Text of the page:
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STEM Career Q and A with Joe Siegrist

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This STEM Career Q and A is part two of three in a collaboration between SciStarter and Career in STEM, in which writers will spotlight different citizen science projects, interview project leaders about their careers, and create educational content for teachers and students. This series is available from Science Connected, Career in STEM, SciStarter, and Discover Magazine

In this STEM Career Q and A, we talk with the lead of Project MartinRoost. Learn about his STEM career and how you can participate in the project.

Q: What citizen science project do you represent?

Three projects: Project MartinRoost, Project MartinWatch, and the Scout-Arrival Study.

Q: What’s your professional background?

I have worked as a zookeeper, a naturalist, a field biologist, an educator, and now am president of a conservation non-profit.

Q: Were you interested in science as a kid?

Absolutely. Biology was always my favorite, but I loved chemistry and physics, too!

Q: Did you study a STEM field, or did you come to a STEM career in a different way?

I majored in Biology in undergrad and studied Wildlife Conservation in graduate school.

Q: How did you start Project MartinRoost? What made you want to start it?

Project MartinRoost was started because of the need to better understand how Purple Martins (a species of swallow) choose what habitat they form huge flocks in right before they migrate from North America to the Amazon Rainforest.  These large flocks sometimes upset landowners or are at risk of harm, and the Purple Martin Conservation Association (PMCA) is often needed to intervene.

Q: How does someone participate in your project?

Project MartinRoost participation is easy.  Just check out the map on our website to see if we suspect any roosts near you and then head there at sunset and observe the spectacle of thousands of Purple Martins arriving at sunset.  Then, just fill out our website form on what you saw.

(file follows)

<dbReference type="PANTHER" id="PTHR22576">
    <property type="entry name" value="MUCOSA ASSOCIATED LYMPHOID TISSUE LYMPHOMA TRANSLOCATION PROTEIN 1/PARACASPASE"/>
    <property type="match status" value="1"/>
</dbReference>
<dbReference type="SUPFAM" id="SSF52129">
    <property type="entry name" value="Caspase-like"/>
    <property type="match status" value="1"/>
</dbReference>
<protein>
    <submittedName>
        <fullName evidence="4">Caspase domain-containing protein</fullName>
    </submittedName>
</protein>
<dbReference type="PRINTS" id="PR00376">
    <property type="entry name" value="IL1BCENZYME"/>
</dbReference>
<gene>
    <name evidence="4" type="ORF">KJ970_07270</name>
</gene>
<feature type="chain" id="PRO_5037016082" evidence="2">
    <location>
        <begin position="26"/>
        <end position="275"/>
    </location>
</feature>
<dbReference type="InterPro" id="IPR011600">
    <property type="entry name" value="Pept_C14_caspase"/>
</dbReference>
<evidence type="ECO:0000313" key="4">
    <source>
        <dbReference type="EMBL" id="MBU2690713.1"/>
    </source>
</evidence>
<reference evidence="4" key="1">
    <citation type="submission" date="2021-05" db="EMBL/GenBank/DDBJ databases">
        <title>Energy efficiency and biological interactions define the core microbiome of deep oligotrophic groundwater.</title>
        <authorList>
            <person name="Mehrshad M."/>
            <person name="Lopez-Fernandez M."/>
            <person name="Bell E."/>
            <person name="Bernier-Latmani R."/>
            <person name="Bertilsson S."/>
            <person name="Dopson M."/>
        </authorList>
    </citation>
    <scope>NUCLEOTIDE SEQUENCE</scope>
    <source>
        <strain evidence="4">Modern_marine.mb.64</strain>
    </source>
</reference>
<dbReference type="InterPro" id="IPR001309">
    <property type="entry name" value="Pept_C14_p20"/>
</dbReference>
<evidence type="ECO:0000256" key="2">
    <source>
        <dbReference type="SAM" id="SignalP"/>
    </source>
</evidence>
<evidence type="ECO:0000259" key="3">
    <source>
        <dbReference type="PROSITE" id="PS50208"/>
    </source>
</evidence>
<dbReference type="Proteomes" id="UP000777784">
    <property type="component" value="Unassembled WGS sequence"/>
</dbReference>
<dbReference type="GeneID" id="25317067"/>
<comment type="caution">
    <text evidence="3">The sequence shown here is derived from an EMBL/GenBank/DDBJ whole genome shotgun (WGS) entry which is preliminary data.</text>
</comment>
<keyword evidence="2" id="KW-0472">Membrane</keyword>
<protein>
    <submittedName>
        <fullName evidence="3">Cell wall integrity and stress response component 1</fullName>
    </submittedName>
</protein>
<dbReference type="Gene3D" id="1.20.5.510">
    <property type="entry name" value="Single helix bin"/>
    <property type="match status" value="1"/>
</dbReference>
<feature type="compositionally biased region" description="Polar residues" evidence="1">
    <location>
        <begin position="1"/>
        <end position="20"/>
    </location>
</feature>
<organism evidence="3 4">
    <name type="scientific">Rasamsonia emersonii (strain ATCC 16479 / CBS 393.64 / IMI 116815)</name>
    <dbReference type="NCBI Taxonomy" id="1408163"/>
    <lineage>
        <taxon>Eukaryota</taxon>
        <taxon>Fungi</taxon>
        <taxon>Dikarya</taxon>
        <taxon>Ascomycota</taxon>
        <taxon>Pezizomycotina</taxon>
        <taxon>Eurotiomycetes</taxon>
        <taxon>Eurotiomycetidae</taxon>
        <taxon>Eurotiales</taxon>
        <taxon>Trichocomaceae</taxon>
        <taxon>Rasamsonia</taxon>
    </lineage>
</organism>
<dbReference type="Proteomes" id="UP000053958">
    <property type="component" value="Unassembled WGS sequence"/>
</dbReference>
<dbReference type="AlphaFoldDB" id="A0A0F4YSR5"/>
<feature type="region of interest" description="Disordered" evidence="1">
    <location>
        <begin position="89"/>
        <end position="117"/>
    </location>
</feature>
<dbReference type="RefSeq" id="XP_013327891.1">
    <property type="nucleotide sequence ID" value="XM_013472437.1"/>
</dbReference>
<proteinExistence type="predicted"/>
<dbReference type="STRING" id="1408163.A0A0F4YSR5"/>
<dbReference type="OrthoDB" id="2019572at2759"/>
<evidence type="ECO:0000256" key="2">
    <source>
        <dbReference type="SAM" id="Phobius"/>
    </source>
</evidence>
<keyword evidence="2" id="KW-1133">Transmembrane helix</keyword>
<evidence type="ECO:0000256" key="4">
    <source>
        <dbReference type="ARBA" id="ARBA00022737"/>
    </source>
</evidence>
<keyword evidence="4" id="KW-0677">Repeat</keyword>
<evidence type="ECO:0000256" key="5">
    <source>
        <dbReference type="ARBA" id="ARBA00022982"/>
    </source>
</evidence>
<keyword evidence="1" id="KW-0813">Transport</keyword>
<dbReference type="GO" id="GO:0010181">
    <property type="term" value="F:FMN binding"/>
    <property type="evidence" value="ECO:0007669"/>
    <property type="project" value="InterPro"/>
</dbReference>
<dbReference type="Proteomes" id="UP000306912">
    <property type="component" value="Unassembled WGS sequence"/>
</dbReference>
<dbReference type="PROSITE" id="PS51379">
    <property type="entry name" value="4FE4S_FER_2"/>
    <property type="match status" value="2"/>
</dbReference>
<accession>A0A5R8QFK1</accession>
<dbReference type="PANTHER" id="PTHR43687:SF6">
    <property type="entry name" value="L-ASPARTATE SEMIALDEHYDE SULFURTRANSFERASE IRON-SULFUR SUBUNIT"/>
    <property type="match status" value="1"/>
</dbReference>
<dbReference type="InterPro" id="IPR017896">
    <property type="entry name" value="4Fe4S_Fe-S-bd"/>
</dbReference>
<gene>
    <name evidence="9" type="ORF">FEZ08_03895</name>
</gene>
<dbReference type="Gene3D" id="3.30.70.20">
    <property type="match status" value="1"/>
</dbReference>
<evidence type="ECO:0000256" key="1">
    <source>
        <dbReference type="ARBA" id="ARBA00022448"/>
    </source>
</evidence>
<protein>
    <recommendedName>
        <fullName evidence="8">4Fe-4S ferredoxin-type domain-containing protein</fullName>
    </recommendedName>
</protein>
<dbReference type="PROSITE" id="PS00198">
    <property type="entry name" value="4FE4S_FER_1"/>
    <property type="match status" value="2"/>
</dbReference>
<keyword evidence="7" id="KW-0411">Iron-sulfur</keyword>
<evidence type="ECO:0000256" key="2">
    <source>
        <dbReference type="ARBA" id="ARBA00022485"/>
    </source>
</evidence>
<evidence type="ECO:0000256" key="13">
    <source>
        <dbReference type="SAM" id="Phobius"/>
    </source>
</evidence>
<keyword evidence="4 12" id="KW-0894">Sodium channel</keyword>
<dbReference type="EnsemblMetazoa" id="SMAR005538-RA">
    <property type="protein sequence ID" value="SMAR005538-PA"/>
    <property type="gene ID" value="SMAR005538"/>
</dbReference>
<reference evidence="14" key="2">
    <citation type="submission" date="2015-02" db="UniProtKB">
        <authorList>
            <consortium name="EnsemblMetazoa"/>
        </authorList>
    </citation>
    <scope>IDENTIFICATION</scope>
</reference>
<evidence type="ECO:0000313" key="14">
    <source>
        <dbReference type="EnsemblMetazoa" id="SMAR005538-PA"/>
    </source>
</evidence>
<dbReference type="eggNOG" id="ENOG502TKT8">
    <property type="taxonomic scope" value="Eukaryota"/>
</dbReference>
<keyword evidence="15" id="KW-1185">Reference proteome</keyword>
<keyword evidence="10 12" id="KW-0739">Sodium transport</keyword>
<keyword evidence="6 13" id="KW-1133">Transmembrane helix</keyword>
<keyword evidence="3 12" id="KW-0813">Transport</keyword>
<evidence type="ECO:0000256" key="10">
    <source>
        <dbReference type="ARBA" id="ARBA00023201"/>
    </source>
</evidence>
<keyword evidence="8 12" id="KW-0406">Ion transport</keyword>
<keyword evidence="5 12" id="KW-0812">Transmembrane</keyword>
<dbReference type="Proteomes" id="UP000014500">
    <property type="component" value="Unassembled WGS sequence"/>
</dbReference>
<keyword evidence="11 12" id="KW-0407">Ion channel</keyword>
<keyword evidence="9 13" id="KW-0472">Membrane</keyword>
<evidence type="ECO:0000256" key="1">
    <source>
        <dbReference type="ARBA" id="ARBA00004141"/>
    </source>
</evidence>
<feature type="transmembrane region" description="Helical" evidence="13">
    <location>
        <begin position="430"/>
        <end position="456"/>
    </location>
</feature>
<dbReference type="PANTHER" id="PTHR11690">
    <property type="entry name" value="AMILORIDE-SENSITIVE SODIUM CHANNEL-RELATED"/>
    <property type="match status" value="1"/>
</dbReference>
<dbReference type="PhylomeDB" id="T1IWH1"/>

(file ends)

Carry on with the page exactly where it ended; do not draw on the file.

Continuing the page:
Our other projects are just as easy; they involve recording the contents of bird nests weekly or just telling us when you see your first Purple Martin of the year! (Project Martin Watch, Scout-Arrival Study)

Q: How has your project changed over time? For example, has it grown in participants? Have the research goals changed?

Project MartinRoost has grown over time.  We hope that it will continue to grow until we know where every roost is, and we will have people that check on them every year.

Q: Where is your project going next?

We’ll be updating our map with updated radar data in case the roosts have moved recently.

Q: If a student wanted to have a STEM career like yours, what advice would you give them?

Get experience working on field crews.  Researchers are always looking for help collecting data.  Contact local university researchers and see if there are opportunities for volunteering to help.

Q: What can students do NOW to start preparing for a career like yours?

Be curious and find answers. The internet allows you to answer just about any question you have about the natural world.  Learn as much as you can about whatever interests you. Work hard in school and ask your teachers about opportunities to expand your learning beyond class.

Featured photo: Thousands of Purple martins fill the sky at dusk (The Purple Martin Conservation Association)

Molly Schools

Molly Schools is a graduate student pursuing her PhD at Temple University in Philadelphia. Her research examines the genetics, evolution and ecology of a group of lizards in the Caribbean. Many species in the Caribbean are threatened by habitat loss and her research will allow for more informed conservation efforts targeting these lizards and other similar species. In her limited free time Molly enjoys any activity that will get her outside such as hiking, kayaking and camping.


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